The Anthropocene is a term that encapsulates the effects we as a species are having on the Earth and its inhabitants. We now exist in a world of accelerated extinction rates, suffocating pollution levels, and mass deforestation to name just a few, as well as an unabated population explosion.
It highlights the detachment between nature and human interaction. We live in bricks and mortar which are designed to keep nature and the elements out, we travel in metal boxes; be it a train, plane or car, to have a short walk into a building that we spend the day working in, again detached from nature and sheltered from the elements. Our experiences in the western world need very little interaction with nature if we choose to do so.
These factors of the Anthropocene and the legacy we are leaving (or more accurately destroying) for future generations, constantly feed into my practice.
Beaches are significant sites for me because they are a constantly changing synapse between land and sea, a hinterland. Tonnes of our waste get deposited into our oceans to be forgotten about, for it to then get regurgitated back onto our shorelines, along with plastic choked marine life. The ocean does not discriminate as to where it dumps its cargo. It ends up on the furthest remote islands, our white sand holiday destinations, tainting our landscapes and areas of natural beauty, no longer being able to be ignored.
This idea of man made objects becoming intertwined with the landscape and becoming part of our geological make up, due to their lack of biodegradability, both fascinates and horrifies me. It’s quite a sobering thought that potentially, in thousands of years, there is going to be more remnants of these toxic man made substances as evidence of the Anthropocene, than organic plant and animal matter.
The crux of my work focuses on the natural world and the alarming rate of declining species, habitats and how we play a fundamental role in this struggle for survival. In this time of uncertainty and instability what part can art play? Can it address these environmental problems that are being entrenched in stone?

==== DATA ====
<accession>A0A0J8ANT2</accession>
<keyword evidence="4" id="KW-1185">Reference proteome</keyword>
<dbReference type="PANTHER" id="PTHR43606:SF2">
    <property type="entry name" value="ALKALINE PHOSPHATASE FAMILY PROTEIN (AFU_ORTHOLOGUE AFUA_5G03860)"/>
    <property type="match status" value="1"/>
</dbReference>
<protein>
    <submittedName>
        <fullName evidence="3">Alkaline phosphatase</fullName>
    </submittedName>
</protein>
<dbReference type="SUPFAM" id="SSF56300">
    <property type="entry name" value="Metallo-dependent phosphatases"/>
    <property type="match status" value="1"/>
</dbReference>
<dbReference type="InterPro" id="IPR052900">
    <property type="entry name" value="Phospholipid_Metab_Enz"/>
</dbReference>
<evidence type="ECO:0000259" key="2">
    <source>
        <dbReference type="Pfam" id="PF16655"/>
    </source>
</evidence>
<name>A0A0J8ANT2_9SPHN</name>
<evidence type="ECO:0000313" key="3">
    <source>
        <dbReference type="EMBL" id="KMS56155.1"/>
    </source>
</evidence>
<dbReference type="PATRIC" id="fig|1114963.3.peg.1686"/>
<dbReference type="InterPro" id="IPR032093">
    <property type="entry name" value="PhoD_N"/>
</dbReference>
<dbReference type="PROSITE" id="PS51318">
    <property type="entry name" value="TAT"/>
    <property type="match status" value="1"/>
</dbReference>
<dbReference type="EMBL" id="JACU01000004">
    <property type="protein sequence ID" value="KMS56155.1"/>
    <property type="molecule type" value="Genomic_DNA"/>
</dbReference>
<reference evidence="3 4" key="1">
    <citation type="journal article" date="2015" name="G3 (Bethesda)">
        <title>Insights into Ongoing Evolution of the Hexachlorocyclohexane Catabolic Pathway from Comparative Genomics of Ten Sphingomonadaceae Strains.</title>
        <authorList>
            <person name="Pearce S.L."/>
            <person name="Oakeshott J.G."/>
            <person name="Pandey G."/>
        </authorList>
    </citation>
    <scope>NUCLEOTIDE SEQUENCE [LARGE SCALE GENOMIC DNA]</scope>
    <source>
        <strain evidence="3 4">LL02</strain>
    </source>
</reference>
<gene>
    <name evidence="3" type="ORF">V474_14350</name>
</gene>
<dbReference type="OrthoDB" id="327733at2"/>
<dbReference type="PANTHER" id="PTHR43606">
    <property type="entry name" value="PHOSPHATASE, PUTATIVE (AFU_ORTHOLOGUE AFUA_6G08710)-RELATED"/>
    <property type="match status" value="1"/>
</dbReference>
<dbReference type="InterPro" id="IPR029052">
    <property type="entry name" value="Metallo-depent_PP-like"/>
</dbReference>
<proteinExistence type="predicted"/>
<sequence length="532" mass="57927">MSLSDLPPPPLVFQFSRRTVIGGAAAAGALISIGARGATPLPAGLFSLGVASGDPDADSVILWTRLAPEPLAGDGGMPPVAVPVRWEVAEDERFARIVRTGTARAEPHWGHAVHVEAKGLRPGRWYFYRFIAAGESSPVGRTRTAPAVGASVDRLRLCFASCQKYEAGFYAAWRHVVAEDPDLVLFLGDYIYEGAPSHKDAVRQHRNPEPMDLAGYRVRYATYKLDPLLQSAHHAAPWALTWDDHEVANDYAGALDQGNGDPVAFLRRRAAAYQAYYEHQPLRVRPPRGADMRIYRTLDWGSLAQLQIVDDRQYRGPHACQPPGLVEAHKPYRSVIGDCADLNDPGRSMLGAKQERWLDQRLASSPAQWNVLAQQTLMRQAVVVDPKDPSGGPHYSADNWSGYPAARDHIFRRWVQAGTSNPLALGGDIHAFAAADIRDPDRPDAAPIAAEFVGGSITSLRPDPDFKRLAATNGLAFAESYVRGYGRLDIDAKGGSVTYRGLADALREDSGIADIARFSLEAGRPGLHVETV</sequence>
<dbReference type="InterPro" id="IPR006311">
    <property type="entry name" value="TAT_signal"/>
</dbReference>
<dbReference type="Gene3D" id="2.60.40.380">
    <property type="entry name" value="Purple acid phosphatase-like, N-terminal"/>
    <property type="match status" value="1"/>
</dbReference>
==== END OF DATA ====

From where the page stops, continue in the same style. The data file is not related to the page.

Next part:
Animals are starting to adapt to the irreversible changes man is having on ecosystems. We already have areas of the planet that we cannot inhabit such as Chernobyl, where the animals and plants have returned and are thriving. We however, cannot set foot there without protective radiation suits; even then we can only ever be tourists in this radioactive human ‘wasteland’. Could this be a glimpse into the future of a planet devoid of humans?
We are the history of the future; we look back at history and the relics that have been left by our ancestors, as proof of our existential superiority over all other species we cohabit the earth with, and to archive our progression and growth from past generations.
My work concentrates on creating ‘fossils of the future’, focusing on the industrial legacy, and scars in our landscape that we will leave behind. I choose custom materials that I think will work with certain pieces, or which make a greater statement about our geological and environmental legacy.
Blurring the boundaries between the manmade and the natural is something that is pertinent to my practice. Altering perceptions of objects, whether it is in the way they are displayed, the materials that I choose to create them with, or the context in which they are experienced.